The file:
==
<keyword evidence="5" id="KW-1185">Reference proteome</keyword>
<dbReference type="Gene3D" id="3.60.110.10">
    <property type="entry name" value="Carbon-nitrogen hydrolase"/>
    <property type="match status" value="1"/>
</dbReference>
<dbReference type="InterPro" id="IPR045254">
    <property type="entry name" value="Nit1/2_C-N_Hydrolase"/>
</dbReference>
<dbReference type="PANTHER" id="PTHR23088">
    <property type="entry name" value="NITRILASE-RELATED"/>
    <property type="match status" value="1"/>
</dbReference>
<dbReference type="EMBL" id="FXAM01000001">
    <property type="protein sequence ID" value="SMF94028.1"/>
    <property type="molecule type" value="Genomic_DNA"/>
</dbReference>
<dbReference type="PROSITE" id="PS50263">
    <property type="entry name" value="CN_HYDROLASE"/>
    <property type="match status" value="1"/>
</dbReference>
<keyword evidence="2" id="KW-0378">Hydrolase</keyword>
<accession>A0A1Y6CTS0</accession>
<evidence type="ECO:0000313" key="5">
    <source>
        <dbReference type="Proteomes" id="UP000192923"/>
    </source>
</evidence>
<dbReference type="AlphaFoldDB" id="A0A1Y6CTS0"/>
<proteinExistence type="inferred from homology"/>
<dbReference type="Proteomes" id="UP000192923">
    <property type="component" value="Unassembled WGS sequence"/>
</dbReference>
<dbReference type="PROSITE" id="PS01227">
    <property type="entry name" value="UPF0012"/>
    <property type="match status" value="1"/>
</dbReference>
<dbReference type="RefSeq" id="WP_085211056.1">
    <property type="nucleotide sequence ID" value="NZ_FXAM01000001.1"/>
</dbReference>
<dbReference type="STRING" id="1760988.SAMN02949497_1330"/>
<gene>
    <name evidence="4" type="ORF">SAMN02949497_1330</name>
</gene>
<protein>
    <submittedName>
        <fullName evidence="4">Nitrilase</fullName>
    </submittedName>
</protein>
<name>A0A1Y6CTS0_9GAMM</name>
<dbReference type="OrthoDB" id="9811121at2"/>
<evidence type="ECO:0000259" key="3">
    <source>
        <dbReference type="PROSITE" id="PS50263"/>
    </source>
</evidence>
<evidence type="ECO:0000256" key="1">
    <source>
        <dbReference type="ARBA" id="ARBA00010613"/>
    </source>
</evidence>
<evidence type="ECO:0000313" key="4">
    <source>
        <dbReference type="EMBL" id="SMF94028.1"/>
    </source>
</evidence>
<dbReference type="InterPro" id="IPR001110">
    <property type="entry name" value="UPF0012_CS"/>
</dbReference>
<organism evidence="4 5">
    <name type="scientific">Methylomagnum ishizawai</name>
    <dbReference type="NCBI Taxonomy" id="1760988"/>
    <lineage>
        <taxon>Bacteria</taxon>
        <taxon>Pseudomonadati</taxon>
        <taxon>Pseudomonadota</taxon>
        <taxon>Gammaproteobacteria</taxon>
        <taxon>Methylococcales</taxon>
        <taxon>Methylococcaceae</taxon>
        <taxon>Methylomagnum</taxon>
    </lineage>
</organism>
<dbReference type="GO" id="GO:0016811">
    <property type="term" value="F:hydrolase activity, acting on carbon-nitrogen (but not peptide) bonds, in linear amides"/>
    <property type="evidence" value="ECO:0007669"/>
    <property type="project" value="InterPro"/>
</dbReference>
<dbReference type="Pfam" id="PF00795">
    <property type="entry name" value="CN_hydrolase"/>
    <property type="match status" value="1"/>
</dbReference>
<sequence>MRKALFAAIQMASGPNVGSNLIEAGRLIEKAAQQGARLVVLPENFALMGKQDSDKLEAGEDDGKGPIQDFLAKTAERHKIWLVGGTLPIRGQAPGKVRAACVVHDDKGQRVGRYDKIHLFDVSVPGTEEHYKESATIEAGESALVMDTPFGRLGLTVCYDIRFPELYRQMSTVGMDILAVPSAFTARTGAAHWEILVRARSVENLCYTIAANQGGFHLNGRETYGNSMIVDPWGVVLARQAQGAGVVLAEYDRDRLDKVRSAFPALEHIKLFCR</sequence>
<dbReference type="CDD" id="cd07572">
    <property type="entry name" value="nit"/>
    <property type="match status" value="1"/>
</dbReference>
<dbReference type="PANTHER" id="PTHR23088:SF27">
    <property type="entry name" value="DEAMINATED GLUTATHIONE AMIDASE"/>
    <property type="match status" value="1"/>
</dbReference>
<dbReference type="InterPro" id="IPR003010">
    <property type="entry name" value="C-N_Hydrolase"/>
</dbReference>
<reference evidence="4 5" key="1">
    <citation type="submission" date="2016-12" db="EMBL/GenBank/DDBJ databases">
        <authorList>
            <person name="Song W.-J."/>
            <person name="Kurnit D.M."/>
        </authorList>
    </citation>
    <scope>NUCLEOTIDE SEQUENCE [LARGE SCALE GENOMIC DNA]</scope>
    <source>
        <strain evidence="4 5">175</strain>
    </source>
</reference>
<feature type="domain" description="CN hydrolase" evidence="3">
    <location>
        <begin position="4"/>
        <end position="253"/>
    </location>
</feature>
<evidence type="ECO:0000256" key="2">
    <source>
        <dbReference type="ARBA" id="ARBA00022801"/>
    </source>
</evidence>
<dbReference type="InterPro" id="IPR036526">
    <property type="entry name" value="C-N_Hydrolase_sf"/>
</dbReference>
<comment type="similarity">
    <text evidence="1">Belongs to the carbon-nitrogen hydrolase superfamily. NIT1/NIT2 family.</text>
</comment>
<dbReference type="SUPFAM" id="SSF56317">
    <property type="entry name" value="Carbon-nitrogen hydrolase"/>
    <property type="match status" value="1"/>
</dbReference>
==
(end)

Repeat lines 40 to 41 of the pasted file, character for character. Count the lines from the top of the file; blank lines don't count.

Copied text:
<dbReference type="STRING" id="1760988.SAMN02949497_1330"/>
<gene>